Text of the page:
In Bailey, the appellants initiated a civil rights action "on behalf of themselves and others similarly situated" to enforce their constitutional right to nonsegregated service in transportation. 369 U.S. at 32. The appellants also sought to enjoin criminal prosecutions under a Mississippi breach-of-peace statute. Id. Without elaboration, the Supreme Court held that the appellants "lack standing to enjoin criminal prosecutions under Mississippi's breach-of-peace statutes, since they do not allege that they have been prosecuted or threatened with prosecution under them."

Id. Accordingly, the Supreme Court stated that "[t]hey cannot represent a class of whom they are not a part." Id. at 32-33.

Similarly, in Long the appellant pursued a class action on behalf of himself and other similarly-situated individuals "to enjoin the police from stopping and frisking individuals in any manner not in accord with their constitutional rights" after he was questioned and frisked by police without arrest while shopping in a jewelry store. 469 F.2d at 928-29. The appellant sought to challenge a District of Columbia statute that authorized police to question any arrested person for a maximum of three hours and a federal statute that provided that an arrested person's voluntary confession would not be rendered inadmissible because of delays bringing the person before a "committing magistrate." Id. The D.C. Circuit determined that neither statute was "applicable" because the appellant was not arrested and "no confession was offered or taken by the police." Id. at 930. The D.C. Circuit stated that "[t]here is, therefore, no factual predicate giving rise to a case or controversy under either of the statutes." Id. The D.C. Circuit further observed that:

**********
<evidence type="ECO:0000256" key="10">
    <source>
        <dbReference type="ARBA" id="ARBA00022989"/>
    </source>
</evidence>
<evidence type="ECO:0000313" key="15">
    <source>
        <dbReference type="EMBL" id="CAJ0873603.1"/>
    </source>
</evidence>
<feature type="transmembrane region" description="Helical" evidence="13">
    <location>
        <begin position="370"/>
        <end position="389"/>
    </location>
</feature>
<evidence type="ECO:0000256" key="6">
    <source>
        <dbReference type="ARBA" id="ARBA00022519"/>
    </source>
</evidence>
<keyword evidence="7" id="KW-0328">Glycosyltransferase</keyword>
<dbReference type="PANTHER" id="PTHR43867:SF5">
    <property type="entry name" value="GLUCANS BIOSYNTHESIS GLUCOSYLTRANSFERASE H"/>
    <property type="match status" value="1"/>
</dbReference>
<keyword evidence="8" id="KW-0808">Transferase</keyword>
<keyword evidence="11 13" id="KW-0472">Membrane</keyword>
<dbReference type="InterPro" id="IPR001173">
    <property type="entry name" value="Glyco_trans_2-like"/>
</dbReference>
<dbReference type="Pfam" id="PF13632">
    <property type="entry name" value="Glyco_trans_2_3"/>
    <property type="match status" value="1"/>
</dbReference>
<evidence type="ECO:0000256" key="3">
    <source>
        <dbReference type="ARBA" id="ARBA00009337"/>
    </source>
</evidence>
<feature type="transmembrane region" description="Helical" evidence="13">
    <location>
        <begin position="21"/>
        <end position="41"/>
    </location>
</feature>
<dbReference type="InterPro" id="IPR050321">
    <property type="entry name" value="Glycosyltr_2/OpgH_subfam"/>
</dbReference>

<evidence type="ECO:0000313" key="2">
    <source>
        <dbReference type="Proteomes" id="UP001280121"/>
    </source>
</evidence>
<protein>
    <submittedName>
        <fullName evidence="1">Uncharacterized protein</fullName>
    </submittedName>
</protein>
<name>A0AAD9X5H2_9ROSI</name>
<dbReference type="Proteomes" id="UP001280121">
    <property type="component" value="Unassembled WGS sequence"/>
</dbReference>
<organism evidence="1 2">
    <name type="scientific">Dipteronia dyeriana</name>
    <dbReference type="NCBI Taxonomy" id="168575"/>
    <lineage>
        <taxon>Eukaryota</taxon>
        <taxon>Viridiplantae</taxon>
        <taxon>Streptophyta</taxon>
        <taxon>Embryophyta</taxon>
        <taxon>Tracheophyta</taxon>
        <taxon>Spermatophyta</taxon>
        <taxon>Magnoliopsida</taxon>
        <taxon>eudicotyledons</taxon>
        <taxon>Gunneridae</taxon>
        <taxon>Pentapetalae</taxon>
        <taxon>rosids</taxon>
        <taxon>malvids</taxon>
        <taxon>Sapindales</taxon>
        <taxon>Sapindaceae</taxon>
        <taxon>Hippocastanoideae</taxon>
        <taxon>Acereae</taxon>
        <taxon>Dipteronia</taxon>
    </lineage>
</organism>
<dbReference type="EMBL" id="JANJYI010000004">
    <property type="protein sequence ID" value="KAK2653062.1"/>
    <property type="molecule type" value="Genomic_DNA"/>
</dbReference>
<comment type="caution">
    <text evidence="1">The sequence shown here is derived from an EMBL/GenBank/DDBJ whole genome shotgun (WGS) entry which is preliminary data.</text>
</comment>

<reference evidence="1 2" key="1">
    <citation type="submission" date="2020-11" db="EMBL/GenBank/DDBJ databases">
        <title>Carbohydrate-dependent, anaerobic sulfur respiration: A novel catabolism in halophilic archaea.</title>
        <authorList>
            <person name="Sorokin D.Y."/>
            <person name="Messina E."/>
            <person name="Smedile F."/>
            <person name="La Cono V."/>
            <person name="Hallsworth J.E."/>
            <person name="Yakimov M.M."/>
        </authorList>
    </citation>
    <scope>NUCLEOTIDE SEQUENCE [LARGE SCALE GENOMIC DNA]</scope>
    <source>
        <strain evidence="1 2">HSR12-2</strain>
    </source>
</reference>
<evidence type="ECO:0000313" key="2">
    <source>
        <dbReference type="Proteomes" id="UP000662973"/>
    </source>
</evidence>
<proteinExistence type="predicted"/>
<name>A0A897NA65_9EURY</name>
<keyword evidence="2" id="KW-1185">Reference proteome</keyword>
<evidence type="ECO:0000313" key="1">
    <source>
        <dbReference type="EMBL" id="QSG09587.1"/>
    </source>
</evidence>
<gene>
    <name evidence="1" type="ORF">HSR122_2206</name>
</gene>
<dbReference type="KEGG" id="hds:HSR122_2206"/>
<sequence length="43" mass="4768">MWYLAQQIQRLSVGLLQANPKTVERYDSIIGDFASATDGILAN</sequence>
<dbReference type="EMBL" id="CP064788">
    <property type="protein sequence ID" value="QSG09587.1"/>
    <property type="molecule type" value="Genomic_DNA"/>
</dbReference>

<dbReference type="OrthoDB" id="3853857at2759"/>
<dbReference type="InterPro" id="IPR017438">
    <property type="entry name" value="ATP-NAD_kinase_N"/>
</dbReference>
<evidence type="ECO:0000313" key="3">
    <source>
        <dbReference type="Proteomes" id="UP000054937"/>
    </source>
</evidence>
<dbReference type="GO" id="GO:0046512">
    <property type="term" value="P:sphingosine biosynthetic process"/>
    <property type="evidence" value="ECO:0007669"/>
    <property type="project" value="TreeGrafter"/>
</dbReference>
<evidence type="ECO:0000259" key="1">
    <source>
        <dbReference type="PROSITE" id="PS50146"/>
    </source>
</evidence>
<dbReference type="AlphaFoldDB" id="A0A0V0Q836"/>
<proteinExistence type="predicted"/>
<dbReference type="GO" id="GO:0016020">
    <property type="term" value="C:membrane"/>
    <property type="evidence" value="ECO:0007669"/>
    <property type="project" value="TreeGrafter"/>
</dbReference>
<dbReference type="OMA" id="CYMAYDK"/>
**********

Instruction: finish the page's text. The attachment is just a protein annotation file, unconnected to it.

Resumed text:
Appellant's attack on the two statutes is not saved by his allegation that he represents a class that has been the subject of police action based upon the statutes. As we have seen, appellant is not a member of the class of people who have been subject to action based upon the statutes. A person simply cannot represent a class of which he is not a member.

Id. (emphasis added).